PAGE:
When it comes to denim trends, the power is with the people, in more ways than one.
Mitchell Kass, owner and creative director of Trend Council, a New York City-based trend forecasting firm, says denim trends for 2019 will be shaped by consumers and the environment around them.
While the connection between denim and politics ebbs and flows through history, Kass expects the relationship to pick up steam in the coming year as the next U.S. presidential election nears and younger generations continue to find their voice.
“There’s a whole generation that is getting into demonstrating and gaining a voice about what’s happening around the world,” Kass said.
Millennials and Gen Z will likely follow in the footsteps of young generations from the ’60s and ’70s, which took bold actions to fight racism and injustice, fought for women’s rights and protested the Vietnam War. Their fashion will follow, too.
The flare and crop flare are gaining traction in the women’s market, according to Kass, while men’s is moving toward straight cuts with an exaggerated cuff. Bolder historic references, he added, come through in washes, like acid, enzyme and tie-dye.
“We’re shifting out of a raw denim moment into something more Woodstock-ish that looks handmade and one-of-a-kind,” he said. It’s an artisanal direction, Kass added, which many large companies are challenged by, particularly those that manufacturer on a large (and cheap) scale.
“When you look at what’s trending on Instagram, you’re seeing people are taking pride in whatever they wear doesn’t look mass produced,” he said. “That’s the big takeaway.”
Fashion has become more democratic, thanks in part to social media channels like Instagram that allow images of ordinary people to scroll side by side stylized photos of celebrities, models and fashion bloggers.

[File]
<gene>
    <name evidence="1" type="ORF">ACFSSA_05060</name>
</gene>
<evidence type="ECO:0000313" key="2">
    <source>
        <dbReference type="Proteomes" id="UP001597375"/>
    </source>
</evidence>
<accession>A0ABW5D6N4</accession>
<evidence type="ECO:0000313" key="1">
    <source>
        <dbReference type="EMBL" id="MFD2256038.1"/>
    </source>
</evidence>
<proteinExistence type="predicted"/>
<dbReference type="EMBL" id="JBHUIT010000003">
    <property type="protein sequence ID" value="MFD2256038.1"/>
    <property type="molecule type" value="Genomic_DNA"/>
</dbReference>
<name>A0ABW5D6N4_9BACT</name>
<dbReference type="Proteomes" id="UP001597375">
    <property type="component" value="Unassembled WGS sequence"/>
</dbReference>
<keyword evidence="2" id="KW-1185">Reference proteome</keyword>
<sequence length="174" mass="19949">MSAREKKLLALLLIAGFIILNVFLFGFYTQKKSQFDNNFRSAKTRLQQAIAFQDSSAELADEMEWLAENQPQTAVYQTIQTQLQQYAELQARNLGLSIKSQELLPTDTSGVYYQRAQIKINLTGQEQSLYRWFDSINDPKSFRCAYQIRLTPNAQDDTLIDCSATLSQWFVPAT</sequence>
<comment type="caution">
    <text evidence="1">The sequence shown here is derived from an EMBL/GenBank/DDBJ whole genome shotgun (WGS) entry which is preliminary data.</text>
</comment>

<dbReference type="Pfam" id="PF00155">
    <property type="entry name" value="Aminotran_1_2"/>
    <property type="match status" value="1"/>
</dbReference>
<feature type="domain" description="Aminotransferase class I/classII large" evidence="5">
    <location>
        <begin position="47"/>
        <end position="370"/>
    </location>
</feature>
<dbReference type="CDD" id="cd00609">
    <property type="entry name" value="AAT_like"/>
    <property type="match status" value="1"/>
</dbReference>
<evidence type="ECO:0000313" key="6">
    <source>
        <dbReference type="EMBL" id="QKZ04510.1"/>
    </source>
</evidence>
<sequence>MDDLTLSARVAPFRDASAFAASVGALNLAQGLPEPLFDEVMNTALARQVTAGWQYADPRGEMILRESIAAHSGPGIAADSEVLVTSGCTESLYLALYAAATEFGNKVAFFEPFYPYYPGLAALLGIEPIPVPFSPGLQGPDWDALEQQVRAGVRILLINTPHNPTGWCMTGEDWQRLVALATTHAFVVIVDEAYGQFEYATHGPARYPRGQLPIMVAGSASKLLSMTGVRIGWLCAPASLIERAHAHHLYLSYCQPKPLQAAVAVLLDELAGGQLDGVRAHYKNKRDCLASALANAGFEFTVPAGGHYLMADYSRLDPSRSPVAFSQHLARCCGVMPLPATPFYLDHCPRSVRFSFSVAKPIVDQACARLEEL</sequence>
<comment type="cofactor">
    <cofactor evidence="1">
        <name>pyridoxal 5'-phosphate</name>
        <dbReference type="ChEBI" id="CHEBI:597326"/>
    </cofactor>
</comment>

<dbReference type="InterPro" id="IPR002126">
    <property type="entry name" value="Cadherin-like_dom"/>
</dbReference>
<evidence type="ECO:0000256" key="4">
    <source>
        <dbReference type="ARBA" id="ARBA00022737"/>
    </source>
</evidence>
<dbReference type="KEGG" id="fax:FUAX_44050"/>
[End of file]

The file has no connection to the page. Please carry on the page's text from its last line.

“The blogger is fading away,” Kass said. “It’s not just about that one celebrity or personality. It’s about all the Instagram users, and that’s where designers need to start following.”
While it doesn’t hurt a trend to get the seal of approval from personalities like the Hadids, Kardashians or Jenners, Kass says trends begin to get more interesting when millennials and Gen Z put their own spin on the look. “It’s more global than just emulating a style,” he said.
Tracking trends on social media also leads to more creation. “The masses are the inspiration,” Kass said. “Following how everyday people dress helps makes fashion more accessible and opens up creativity.”
And social media will be the tool that helps keep luxury streetwear on the map in 2019 and beyond—if luxury brands are sharp, Kass said.
“I think there [is] always a customer base for luxury brands, but I think brands have to be smart about how they understand the next generation—their groupies—and anticipate what they want,” he said.
Granted, it takes a bold move to shift and bring the brand to somewhere else. “You can only do that with a designer that has a new vision and that’s hard for brands,” Kass said. “But once sales begin to slip, they will start to research next steps,” he said.